“While it is too early to predict outcomes with any certainty, it seems prudent to plan for more business failures and higher vacancy rates across our portfolio, in particular leisure and retail, and we don’t expect to see the economy recover to pre-Covid-19 levels before 2022 at the earliest,” the company said.
Why This Matters
As an investor, if you were hoping to at least partially offset the recent plunge in share prices with a regular, and hitherto reliable, dividend income payment, you may be in for some disappointment. Public companies have reduced the dividends they pay at a record pace which has put annual payments worth more than £50 billion at risk.
Here, we consider what the dividend cuts mean for you and what the future may hold.
What has happened and why?
Perhaps inevitably, due to the unprecedented scale of the current economic upheaval, companies across a range of sectors have cancelled their planned dividend payments and diverted the cash to shore up their balance sheets. This is to help companies navigate the ongoing uncertainty that the coronavirus has inflicted, and continues to inflict, on the economy. While many policymakers have welcomed this prudence – and some, such as financial regulators have all but insisted on it for banks and insurance companies – this is not without significant ramifications for you as an investor, and owner, in those businesses.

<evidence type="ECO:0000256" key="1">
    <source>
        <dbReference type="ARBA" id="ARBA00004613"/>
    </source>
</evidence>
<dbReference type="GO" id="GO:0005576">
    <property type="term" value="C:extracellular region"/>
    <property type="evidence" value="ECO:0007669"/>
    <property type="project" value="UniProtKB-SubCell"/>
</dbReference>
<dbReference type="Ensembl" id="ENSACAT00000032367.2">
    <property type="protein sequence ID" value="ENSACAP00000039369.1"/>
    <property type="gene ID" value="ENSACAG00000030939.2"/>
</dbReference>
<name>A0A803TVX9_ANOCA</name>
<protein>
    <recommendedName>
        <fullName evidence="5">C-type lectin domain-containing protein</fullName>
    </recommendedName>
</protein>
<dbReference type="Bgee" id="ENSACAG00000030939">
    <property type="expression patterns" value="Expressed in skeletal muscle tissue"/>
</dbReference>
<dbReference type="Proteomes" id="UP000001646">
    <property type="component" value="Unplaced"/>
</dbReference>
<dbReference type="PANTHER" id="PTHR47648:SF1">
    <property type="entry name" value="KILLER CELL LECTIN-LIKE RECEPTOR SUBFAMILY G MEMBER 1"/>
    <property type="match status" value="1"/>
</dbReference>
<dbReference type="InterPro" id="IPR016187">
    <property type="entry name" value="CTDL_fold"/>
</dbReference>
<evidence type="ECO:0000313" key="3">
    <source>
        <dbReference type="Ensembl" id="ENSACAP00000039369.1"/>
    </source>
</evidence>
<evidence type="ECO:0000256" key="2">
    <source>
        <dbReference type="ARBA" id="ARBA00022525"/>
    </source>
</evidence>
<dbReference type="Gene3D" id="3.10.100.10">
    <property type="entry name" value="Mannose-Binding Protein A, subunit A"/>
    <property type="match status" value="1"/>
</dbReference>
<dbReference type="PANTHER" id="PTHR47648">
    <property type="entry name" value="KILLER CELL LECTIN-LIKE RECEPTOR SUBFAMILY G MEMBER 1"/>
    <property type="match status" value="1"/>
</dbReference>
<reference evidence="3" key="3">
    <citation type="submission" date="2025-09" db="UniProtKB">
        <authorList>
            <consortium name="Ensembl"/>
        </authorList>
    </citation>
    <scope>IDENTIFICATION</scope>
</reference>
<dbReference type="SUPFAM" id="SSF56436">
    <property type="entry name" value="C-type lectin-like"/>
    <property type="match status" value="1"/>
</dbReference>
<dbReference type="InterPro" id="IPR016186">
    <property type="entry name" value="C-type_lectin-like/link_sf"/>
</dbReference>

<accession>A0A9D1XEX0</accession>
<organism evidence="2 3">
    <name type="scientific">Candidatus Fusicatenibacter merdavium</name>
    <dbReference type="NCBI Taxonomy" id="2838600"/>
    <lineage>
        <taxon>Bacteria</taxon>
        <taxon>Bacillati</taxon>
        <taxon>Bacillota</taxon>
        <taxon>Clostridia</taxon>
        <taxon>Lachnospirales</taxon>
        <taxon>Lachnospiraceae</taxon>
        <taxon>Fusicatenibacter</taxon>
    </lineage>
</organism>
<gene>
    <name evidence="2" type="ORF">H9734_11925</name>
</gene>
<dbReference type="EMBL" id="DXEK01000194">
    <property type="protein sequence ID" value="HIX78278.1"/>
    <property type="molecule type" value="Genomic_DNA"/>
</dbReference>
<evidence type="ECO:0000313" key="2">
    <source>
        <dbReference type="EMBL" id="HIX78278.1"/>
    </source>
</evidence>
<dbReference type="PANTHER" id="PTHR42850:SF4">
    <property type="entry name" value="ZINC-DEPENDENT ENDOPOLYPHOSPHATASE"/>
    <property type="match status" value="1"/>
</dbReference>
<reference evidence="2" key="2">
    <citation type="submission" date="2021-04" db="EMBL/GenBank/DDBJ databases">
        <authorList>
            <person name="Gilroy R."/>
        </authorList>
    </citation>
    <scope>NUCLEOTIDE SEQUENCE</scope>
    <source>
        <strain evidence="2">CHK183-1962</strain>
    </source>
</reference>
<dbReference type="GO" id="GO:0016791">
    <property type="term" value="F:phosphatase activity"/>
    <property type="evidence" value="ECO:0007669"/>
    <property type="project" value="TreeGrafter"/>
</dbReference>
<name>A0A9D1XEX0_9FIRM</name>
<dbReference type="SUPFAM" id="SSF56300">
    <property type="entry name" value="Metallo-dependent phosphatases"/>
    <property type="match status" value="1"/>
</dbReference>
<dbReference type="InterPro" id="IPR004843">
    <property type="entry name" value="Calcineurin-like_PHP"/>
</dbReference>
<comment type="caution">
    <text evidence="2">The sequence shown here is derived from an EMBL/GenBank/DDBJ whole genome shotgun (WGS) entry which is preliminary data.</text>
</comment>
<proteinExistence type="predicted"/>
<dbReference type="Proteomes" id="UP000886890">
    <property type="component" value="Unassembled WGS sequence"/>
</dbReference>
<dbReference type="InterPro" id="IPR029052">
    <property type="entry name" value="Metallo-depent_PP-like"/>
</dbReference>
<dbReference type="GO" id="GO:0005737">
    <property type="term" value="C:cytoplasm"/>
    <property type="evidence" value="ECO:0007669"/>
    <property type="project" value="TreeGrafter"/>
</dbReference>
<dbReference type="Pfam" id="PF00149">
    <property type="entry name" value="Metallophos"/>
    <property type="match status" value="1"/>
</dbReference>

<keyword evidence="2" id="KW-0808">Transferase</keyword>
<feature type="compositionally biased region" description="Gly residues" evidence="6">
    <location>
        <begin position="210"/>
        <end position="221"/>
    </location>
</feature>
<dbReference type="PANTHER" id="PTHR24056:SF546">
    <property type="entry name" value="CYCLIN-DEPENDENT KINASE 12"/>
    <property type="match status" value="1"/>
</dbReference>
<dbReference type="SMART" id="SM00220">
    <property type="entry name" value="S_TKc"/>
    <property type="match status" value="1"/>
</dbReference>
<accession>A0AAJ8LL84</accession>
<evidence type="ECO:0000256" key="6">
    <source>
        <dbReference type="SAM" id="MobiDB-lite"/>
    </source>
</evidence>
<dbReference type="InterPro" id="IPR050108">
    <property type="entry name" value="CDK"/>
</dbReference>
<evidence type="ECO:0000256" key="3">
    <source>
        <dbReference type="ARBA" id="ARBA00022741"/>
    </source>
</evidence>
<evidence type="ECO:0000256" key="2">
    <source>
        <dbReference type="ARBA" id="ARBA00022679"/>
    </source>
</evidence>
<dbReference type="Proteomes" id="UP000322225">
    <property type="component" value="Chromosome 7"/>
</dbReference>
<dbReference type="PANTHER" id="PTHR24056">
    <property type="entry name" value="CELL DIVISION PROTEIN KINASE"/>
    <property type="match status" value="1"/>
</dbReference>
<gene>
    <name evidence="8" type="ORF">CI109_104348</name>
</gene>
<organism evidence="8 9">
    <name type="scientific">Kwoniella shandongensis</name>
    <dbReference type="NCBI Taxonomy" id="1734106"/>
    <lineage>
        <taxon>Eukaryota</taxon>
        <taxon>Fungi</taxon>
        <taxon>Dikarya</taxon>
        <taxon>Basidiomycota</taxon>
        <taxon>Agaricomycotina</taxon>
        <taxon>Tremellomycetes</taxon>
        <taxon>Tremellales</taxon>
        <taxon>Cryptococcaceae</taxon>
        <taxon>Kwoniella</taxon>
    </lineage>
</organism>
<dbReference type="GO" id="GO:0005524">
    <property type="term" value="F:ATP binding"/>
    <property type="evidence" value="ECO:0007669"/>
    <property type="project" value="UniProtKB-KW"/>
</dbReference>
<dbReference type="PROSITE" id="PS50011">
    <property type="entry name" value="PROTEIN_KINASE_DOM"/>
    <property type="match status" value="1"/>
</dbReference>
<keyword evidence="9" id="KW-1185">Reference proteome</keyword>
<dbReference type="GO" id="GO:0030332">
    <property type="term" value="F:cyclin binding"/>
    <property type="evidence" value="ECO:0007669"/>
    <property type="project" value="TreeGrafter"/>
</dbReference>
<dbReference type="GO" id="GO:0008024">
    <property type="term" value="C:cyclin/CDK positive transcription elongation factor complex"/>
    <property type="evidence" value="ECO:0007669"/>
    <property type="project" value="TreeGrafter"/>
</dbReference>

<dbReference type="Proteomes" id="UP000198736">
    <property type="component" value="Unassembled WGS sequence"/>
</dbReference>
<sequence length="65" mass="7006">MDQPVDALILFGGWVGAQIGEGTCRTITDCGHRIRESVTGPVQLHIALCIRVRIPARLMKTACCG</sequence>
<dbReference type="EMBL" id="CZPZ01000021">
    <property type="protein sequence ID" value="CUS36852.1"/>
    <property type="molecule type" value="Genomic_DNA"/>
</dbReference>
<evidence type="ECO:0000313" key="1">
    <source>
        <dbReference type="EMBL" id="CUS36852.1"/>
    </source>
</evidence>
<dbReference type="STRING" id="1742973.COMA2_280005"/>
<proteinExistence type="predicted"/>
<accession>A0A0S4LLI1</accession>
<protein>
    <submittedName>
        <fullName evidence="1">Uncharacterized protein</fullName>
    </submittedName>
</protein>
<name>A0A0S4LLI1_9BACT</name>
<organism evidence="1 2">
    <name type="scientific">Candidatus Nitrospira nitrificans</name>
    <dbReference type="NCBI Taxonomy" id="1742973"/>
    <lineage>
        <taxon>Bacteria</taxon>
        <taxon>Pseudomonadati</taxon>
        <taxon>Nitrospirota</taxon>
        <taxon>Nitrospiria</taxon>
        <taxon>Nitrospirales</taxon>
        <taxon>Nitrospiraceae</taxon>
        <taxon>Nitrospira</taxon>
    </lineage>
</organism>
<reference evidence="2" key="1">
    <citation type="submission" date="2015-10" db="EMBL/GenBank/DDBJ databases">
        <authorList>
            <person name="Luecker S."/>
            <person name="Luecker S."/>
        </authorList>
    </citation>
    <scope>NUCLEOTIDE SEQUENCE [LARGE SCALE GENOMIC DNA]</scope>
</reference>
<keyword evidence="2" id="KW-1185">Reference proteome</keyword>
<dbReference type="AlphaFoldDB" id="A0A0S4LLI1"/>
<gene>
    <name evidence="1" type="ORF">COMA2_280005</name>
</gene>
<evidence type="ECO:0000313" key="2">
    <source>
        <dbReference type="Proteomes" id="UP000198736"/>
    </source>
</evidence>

What does this mean for me?
By choosing to reinvest dividends rather than taking an income, you can benefit from compounding, as the additional shares acquired will help to boost overall returns over time. This means that if you are no longer receiving dividend payments, this can reduce the future growth potential of your investments.
If you are coming up for retirement and were planning to rely on your dividends to supplement your income (such as a state pension for example) and don’t have any other funds to draw on, you may now have to delay your retirement date or accept that you’ll have a lower income. If you are already retired, there are a few things that you can consider, such as reducing discretionary spending.